MUVEs Finally Make Sense in Education

Multi-User Virtual Enrionments (MUVEs) have been around for a number of years. Second Life is by far the most well known. For at least a couple of years I have had a Second Life avatar (Coffee Roffo), and participated in a number of different events “in world”. As hard as I have tried, I have never seen where the effort involved was worth the results. Most of the educational events have been live presentations where a group assembles virtually, and listens to/watches a presentation. Woo-hoo. I have found other virtual meeting spaces such as Elluminate, WebEx, or even good old Skype to be more productive for synchronous meetings/presentations.

Along comes another virutal world environment, River City, a research project from Harvard. In this world, students are given the task to go back in time to determine why the people in the town of River City are sick, and what can be done about it. It is a great scenario in which participants have to use detective skills and lots of science application to figure out what happened. Students in our school participated and enjoyed the experience. The limitation with River City is that once the scenario is done, there is no more to do in the world.

This year we had a 6th grade class participate in another virtual world research project, Quest Atlantis (QA), from Indiana University. QA is a virtual world project in which there are multiple learning opportunities in multiple content areas. For the pilot, this class participated in a mission called Spacenik, where the goal was to determine how to deal with an asteroid that might be on a collision course with Earth. The task involved processing a lot of complex data, making judgements, and recommending to NASA a course of action. I worked the entire scenario as if I were a student, and it was hard. There was a lot of reading, analyzing, and writing to do. In addition to content-specific tasks (missions and quests), there is a whole virtual environment where students can earn credits that represent good character traits, get “jobs” to help other world members, and more.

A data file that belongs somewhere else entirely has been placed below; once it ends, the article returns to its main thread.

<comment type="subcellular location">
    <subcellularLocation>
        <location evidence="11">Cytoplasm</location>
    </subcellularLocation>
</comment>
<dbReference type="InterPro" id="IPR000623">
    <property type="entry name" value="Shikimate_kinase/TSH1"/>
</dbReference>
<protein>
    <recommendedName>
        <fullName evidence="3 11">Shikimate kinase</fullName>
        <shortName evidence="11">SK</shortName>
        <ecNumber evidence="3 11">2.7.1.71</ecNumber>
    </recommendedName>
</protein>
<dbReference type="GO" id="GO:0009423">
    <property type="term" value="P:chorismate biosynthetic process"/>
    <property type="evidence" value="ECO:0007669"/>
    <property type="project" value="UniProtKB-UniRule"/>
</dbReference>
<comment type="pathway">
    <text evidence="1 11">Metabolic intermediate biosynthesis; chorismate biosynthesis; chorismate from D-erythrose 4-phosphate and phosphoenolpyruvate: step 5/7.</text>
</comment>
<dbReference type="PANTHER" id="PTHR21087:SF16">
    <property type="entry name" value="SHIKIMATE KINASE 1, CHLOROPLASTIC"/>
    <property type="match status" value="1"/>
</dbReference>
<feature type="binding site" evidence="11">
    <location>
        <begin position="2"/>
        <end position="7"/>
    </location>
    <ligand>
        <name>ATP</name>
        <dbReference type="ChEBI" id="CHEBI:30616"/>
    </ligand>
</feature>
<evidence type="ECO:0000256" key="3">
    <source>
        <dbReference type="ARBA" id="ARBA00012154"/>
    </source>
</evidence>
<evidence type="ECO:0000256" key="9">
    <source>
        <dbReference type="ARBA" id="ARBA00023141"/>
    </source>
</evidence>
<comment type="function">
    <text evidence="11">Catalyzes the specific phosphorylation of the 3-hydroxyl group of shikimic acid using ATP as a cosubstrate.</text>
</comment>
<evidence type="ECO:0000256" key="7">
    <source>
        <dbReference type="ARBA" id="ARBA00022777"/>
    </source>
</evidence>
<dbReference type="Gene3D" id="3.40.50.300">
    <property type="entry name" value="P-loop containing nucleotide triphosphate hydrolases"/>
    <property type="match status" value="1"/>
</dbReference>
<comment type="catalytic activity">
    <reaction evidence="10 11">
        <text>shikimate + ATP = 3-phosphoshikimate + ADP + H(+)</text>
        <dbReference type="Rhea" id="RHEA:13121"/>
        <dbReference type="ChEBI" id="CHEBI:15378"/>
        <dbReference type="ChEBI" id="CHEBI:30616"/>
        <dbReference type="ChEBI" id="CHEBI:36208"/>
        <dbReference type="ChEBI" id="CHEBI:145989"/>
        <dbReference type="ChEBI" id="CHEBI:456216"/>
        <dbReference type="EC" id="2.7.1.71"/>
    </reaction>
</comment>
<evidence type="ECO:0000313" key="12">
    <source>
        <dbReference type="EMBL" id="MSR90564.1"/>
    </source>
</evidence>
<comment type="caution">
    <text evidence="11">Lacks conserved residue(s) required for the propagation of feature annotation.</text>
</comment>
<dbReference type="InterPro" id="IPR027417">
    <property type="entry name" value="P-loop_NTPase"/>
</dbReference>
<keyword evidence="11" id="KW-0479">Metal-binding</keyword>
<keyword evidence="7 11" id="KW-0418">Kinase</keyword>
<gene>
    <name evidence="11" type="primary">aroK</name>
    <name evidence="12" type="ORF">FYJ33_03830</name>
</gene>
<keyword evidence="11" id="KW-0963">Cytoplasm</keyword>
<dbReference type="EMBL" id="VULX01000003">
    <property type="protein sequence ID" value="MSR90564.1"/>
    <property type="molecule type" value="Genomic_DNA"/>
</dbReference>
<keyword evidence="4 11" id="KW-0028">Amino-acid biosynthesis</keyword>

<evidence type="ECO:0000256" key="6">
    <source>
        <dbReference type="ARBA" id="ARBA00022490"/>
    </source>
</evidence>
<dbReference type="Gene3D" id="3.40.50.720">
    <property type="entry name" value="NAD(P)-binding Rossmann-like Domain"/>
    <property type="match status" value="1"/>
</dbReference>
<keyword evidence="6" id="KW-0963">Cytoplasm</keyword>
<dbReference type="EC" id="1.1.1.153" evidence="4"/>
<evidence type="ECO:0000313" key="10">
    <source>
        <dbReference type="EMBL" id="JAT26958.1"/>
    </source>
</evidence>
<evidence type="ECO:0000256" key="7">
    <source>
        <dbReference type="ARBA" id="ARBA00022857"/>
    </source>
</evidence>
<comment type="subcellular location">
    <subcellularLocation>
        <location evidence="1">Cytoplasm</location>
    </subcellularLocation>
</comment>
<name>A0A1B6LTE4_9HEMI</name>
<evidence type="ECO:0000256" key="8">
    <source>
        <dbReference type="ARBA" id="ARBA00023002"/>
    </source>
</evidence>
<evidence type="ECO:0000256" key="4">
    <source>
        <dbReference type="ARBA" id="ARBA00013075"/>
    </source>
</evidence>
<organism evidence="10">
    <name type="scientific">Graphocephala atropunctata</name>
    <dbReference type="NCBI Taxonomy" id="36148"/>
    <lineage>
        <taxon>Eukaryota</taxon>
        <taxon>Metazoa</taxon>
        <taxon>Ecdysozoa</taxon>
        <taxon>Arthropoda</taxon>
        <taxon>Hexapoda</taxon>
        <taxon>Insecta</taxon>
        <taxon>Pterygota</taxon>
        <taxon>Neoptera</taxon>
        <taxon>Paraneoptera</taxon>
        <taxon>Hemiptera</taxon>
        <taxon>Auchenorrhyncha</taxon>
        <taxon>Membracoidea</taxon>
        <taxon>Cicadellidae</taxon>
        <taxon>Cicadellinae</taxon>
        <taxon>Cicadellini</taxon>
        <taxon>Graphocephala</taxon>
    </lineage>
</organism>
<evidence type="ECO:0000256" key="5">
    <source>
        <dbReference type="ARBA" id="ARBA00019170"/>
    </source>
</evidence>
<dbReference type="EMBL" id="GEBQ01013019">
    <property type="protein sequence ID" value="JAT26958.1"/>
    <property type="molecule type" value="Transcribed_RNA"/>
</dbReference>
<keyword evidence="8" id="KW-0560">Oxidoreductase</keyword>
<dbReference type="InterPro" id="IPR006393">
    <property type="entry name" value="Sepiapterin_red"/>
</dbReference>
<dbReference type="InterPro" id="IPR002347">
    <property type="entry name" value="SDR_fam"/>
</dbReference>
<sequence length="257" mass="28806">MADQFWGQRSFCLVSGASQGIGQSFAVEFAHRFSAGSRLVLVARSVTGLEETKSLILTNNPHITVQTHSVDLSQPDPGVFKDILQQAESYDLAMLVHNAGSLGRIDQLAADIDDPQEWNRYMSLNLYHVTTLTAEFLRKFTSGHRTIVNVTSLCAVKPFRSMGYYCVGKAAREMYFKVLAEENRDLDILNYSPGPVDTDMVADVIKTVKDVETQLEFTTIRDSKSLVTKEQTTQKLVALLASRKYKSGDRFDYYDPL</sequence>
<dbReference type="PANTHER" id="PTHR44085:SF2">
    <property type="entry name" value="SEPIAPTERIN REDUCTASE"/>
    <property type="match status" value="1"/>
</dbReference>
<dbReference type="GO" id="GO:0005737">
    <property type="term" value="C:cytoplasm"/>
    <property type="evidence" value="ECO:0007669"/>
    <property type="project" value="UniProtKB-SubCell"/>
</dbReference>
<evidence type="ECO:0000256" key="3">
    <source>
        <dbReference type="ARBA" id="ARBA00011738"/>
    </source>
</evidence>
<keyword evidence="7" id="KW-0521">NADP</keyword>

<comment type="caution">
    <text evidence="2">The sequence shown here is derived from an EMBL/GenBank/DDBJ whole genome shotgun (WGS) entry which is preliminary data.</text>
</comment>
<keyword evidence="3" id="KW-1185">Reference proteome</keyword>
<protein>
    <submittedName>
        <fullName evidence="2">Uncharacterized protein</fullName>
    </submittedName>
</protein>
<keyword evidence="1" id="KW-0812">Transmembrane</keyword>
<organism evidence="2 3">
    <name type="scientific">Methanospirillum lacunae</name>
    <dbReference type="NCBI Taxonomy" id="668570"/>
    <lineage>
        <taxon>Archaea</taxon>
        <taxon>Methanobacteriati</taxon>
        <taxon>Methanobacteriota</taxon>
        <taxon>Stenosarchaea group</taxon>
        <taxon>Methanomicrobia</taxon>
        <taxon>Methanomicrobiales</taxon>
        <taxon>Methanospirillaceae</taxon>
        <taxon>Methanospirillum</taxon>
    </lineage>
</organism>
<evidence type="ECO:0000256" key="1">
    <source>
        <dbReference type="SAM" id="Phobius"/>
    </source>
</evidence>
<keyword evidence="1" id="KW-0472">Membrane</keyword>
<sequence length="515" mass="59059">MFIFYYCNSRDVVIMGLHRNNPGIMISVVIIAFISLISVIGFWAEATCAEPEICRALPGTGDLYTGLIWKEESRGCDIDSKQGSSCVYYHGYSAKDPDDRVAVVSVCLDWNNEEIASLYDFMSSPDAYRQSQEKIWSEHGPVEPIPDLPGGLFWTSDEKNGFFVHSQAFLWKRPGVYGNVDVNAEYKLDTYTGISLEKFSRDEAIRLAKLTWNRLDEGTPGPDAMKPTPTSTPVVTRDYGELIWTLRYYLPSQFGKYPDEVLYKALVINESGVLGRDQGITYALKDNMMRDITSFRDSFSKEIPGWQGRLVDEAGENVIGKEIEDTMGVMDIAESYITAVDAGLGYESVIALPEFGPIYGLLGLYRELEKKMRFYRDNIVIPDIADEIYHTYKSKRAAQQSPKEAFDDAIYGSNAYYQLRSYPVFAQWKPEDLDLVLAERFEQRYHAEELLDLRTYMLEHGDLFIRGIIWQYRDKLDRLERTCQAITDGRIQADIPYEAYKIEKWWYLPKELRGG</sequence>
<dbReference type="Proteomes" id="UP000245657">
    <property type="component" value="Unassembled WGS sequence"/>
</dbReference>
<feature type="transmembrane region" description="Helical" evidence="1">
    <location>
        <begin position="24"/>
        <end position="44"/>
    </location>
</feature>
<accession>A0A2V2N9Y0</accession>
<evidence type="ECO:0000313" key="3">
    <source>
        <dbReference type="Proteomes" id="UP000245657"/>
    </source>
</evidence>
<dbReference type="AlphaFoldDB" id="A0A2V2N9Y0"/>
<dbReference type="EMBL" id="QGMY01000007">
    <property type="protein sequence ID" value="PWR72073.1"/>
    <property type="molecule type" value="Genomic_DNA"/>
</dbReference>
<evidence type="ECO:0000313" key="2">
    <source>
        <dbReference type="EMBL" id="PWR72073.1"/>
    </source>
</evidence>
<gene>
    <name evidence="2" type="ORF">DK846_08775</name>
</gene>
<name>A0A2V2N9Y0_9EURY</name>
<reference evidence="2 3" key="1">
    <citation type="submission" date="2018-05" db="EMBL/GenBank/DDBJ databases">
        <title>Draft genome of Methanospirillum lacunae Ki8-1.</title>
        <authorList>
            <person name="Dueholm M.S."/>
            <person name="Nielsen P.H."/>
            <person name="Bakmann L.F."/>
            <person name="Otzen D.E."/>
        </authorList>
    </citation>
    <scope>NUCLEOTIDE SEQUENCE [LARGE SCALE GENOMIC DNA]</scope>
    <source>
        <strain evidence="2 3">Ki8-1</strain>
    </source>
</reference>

With Quest Atlantis, suddenly MUVEs make sense. What sets Quest Atlantis apart from the other MUVEs I’ve seen is that is provides multiple true learning scenarios. If Second Life is the whole world, then Quest Atlantis is the school. It is a virtual learning world, and not just a virtual world. It is a focused, high-level place where students are challenged to do some great things.

Quest Atlantis is still an active research project, so it is not open to the general public. If projects like this are the future of MUVEs, then there are some great opportunities to come.